Although Pope Francis’s 50,000-word apostolic exhortation Evangelii Gaudium (“The Joy of the Gospel”) was addressed to “bishops, clergy, consecrated persons and the lay faithful,” secular news media were quick to comment on it. They were interested especially in the pope’s critique of unfettered capitalism, consumerism and globalization.
What the pope has to say about economics is particularly salient at a time when the rich are getting richer and the poor poorer in industrialized countries. This imbalance between the rich and poor, the pope said, “is the result of ideologies which defend the absolute autonomy of the marketplace and financial speculation. . . . In this system, which tends to devour everything which stands in the way of increased profits, whatever is fragile, like the environment, is defenseless before the interests of a deified market, which become the only rule.” This system not only rejects ethics; it rejects God as well.
Francis declared that “the worship of the ancient golden calf has returned in a new and ruthless guise in the idolatry of money and the dictatorship of an impersonal economy lacking a truly human purpose.” And it is not just the speculative investors on Wall Street who worship the golden calf, said Francis. Some among the “consecrated”—the ranks of clergy—are also seduced by it.
Radio host Rush Limbaugh called the document “pure Marxism,” though the pope is, of course, following Jesus, not Marx. Like Jesus, he shows particular concern for the poor and thinks society should too.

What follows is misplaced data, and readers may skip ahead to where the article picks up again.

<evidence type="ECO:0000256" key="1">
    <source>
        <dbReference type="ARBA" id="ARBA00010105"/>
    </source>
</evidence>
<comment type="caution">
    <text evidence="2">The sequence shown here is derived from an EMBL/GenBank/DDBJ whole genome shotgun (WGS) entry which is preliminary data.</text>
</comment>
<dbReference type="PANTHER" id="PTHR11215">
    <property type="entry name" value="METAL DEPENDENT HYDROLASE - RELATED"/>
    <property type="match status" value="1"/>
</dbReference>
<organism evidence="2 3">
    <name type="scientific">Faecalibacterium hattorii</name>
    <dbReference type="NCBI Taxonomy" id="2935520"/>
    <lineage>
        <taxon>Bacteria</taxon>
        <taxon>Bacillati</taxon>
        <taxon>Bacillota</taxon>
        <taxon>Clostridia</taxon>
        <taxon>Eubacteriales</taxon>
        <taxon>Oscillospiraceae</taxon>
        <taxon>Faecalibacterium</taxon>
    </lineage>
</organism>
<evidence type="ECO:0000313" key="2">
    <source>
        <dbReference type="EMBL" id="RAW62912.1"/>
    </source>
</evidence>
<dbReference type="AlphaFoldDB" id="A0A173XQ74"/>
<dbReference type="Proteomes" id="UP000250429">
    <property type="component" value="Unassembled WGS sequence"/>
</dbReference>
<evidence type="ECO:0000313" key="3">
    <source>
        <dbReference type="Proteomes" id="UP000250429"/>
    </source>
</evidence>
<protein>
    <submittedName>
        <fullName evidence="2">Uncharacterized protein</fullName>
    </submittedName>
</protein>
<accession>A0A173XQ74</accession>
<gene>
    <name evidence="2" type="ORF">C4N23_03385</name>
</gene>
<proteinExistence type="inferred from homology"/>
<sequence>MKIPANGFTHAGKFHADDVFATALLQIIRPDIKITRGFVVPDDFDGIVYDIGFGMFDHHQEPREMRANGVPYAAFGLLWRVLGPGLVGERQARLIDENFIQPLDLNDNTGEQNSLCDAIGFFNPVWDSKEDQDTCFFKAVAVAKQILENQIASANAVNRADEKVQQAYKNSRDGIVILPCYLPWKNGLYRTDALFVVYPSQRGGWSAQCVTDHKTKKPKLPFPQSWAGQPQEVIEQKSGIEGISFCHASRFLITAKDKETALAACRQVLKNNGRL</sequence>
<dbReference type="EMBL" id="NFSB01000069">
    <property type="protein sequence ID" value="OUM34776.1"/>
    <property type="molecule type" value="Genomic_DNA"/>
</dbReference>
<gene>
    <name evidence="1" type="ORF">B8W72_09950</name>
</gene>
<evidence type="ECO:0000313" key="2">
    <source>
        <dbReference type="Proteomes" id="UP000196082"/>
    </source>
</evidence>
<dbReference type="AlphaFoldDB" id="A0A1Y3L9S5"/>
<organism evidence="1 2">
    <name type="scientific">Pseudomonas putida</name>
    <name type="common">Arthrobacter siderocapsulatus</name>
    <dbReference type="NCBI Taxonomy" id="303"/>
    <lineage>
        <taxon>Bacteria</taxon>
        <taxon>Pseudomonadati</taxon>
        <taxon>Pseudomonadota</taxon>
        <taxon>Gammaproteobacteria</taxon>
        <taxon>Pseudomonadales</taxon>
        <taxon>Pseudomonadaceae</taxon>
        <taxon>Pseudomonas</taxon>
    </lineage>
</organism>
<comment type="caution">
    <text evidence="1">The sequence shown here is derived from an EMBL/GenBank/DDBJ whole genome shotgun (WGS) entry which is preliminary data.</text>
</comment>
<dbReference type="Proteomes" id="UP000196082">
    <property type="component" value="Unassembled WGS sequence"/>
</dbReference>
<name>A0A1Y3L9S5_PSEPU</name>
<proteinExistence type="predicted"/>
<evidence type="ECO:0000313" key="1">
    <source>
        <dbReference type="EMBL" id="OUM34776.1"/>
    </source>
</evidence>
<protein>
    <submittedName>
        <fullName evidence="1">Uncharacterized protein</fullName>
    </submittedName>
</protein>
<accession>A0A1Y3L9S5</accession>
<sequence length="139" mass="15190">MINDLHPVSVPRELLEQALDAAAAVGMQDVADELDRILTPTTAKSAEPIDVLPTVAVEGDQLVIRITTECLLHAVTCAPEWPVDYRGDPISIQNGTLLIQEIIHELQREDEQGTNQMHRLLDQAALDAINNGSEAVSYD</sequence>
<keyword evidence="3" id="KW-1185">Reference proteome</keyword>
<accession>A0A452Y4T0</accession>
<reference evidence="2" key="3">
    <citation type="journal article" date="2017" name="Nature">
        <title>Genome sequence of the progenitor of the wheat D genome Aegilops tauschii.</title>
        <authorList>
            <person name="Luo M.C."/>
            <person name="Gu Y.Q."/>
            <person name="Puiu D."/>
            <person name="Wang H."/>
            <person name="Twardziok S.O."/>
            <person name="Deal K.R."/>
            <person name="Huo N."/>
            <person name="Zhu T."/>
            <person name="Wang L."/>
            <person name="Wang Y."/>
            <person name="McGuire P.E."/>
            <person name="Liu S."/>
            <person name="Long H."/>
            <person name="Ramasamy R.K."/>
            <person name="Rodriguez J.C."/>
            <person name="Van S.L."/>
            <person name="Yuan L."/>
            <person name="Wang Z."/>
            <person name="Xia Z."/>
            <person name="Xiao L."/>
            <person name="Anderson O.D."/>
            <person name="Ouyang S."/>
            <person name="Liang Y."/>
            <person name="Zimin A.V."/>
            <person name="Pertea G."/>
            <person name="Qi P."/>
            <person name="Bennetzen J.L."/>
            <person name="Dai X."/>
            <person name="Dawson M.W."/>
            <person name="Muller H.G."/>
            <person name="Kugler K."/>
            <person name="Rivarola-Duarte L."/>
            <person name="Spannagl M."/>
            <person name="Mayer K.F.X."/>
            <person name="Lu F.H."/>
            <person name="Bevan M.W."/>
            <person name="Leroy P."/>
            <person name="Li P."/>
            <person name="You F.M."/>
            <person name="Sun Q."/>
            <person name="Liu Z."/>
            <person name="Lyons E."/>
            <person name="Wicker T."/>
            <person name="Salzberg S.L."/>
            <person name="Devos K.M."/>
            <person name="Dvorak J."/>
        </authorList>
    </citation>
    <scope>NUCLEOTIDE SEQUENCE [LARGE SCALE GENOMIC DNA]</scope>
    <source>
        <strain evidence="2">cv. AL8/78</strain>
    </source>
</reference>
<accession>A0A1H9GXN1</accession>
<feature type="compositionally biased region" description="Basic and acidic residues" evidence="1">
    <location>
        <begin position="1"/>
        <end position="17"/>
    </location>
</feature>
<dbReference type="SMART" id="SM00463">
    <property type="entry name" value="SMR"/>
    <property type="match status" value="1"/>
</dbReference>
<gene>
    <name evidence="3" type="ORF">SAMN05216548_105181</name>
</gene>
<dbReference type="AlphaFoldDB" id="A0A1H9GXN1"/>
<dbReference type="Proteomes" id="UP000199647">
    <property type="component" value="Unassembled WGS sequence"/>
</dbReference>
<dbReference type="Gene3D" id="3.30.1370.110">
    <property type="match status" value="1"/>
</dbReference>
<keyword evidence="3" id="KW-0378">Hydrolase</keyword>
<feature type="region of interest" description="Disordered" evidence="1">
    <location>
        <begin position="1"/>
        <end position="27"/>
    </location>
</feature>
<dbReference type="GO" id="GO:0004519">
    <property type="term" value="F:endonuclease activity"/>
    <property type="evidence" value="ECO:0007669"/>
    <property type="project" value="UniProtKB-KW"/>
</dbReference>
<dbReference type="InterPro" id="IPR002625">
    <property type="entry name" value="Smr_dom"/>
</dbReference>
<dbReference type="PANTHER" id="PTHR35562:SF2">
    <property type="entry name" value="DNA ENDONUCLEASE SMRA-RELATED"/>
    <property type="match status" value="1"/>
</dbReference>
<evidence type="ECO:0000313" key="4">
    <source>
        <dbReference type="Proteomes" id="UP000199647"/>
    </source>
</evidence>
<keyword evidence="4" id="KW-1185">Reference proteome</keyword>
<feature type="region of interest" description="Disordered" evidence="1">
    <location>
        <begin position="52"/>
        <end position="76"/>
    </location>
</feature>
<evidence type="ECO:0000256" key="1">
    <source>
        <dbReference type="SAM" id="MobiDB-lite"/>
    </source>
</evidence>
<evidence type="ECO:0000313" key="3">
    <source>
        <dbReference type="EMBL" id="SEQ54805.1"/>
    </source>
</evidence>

But the media’s focus on economics ignored the larger theme of the document, captured in the title. Francis is calling the church to live out of the joy of the gospel and to share that joy with others.
As Francis sees it, the joy of the gospel is rooted in an experience of God’s love in Jesus, and rather than save people out of the world, the gospel gets them involved in the messiness of the world. This gospel does not save isolated individuals; it saves individuals within the web of community. It is a gospel not for the few, but for all. “The gospel joy which enlivens the community of disciples is a missionary joy,” says the pope. It is a joy that can’t be suppressed.
The pope’s proclamation of the joy of the gospel is especially apt in this Christmas season, when we celebrate how God got intimately involved in the messiness of the world by becoming fully human. The joyful good news of God’s love in Christ came to a couple in a barn and to ordinary shepherds, who joyfully embraced it and shared it.